Ø  H.R. 481 provides for greater savings and cost-effectiveness. Approximately the same amount of new trail will be required under either the original plan (Grand Rapids to Jay Cook State Park) or H.R. 481. The difference lies more in the topography and potential costs associated. The original route includes about 70 to 80 miles of densely wooded wetlands, spruce bogs and tamarack hells, the traverse of which requires the building of extensive boardwalks. On average the materials costs alone for building boardwalk is roughly four to six times that of regular trail. This does not include the value of volunteer labor required to build the trail, which is also far greater due to the time and expertise associated with constructing boardwalk. Gross cost estimates simply based on materials suggest that the H.R. 481 re-route could save almost $2 million dollars in materials alone in building this section of trail.

Ø  H.R. 481 is more maintenance-effective. Given the tremendous frost heave potential in one of the coldest regions of the United States, the anticipated annual volunteer maintenance commitments as well as associated repair costs to maintain a passable boardwalk trail are daunting. When compared with the relative upland nature of the Grand Rapids to Ely route the choice is clear.

Ø  H.R. 481 offers greater National Scenic Trail potential. A National Scenic Trail features a journey through the best America can offer in scenic grandeur as well as nationally significant natural, historic and cultural resources. Even with the added 400 miles of hiking required, the opportunity to experience northeastern Minnesota’s unique, world-class landscapes far surpasses the alternative of 80 miles of featureless swamp. H.R. 481 provides for the NCNST to more fully realize its potential as a superlative outdoor recreation experience.

Ø  H.R. 481 has extensive support in local communities. Volunteer trail groups, the business community, local government entities and private landowners, are on record supporting H.R. 481. Opposition is virtually non-existent.

Ø  H.R. 481 makes greater use of National Forests. The new route under H.R. 481 will predominantly cross publicly-owned forest lands in the Chippewa and Superior National Forests. The North Country National Scenic Trail will not impede forest management, other land management activities, or motorized recreation. Trail will only be built across private lands with the owner’s permission.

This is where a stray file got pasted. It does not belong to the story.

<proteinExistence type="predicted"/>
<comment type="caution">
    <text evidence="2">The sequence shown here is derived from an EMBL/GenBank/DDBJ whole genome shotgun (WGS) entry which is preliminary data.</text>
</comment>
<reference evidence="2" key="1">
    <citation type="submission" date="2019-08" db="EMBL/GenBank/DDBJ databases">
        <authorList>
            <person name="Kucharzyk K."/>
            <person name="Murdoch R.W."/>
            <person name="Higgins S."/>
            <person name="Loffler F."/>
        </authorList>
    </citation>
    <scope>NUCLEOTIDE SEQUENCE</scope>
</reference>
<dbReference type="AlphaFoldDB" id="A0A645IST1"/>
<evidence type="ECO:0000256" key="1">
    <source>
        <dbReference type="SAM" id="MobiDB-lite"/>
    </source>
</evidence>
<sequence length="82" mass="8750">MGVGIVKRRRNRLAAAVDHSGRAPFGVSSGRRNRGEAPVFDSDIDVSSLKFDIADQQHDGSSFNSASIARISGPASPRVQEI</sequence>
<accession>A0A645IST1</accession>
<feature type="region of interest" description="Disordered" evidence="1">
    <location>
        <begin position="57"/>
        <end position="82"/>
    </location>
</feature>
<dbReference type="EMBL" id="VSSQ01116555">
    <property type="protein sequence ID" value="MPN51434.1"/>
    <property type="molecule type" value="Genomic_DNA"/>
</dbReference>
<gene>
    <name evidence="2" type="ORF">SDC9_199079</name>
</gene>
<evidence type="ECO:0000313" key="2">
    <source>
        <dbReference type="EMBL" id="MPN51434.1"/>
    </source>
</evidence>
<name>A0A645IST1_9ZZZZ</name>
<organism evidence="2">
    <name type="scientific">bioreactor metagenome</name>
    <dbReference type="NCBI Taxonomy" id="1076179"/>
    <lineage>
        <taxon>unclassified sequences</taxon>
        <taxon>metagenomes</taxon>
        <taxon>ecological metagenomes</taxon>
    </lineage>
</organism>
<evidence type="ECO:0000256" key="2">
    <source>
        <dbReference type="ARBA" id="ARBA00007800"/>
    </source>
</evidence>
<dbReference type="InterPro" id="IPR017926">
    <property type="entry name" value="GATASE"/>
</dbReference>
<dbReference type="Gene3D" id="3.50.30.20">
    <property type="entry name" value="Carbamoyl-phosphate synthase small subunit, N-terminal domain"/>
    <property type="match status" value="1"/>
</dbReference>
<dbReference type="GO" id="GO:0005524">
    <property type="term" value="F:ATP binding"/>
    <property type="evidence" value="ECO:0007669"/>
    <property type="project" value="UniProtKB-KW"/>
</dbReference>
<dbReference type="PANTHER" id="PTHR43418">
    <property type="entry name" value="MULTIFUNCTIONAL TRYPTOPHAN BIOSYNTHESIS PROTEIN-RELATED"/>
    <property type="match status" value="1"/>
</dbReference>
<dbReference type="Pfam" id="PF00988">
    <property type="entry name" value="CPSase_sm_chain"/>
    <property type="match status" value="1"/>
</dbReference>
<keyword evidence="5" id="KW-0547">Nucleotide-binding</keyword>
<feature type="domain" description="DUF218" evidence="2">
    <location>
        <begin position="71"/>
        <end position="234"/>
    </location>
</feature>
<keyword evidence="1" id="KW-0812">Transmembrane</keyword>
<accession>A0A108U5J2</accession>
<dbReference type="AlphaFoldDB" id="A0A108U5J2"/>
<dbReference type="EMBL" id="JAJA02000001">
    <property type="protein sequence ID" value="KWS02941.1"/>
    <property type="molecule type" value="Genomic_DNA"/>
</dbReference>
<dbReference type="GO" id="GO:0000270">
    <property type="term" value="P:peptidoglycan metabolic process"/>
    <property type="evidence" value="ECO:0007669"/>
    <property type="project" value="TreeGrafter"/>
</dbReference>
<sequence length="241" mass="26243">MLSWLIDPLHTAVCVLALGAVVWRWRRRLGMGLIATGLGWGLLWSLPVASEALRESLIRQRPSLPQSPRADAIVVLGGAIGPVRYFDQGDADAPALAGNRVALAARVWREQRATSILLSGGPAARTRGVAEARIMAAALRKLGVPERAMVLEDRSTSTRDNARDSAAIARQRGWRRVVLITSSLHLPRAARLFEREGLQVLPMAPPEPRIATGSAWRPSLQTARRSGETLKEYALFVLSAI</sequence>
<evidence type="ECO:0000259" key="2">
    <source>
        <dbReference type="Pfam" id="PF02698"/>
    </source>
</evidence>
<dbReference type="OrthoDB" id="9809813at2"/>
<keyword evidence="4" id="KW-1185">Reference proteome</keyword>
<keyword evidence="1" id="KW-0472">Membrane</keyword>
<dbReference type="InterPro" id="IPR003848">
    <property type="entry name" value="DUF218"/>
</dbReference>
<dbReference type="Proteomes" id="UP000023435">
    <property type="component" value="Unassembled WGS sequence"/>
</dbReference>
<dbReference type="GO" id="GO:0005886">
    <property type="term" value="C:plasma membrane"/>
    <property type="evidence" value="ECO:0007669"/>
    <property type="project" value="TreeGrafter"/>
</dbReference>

With the amendments to P.L. 90-543 as amended by P.L. 111-11, the North Country National Scenic Trail is now authorized to purchase lands for the trail corridor from willing sellers. We support the inclusion of the following language on page 4, line 17 amending H.R. 481 to read

No land or interest in land outside the exterior boundaries of any federally administered area may be acquired by the Federal Government for the trail except with the consent of the owner of the land or interest in land.

The North Country Trail Association believes the enactment of H.R. 481 will more fully carry out Congress’s intent for and the promise of the North Country National Scenic Trail and the National Trail System:

Provide for maximum outdoor recreation potential and for the conservation and enjoyment of the nationally significant scenic, historic, natural, or cultural qualities of the areas through…landforms which exhibit significant characteristics of the physiographic regions of the Nation.” (P.L. 90-543, as amended through P.L. 111-11, March 30, 2009)

The North Country Trail Association is grateful for the efforts of many individuals, organizations and agencies who have worked on behalf of and supported this northeast Minnesota Arrowhead re-route initiative. Of particular note are the Superior Hiking Trail Association, Kekekabic Trail Club, Minnesota Rovers/Border Route Trail Association, the Parks and Trails Council of Minnesota, the Minnesota Department of Natural Resources, and the Superior and Chippewa National Forests.

I submit and request that this statement become part of the Congressional record.

Bruce E. Matthews

Executive Director

North Country Trail Association

229 East Main St.

Lowell, MI 9331

(616) 897-5987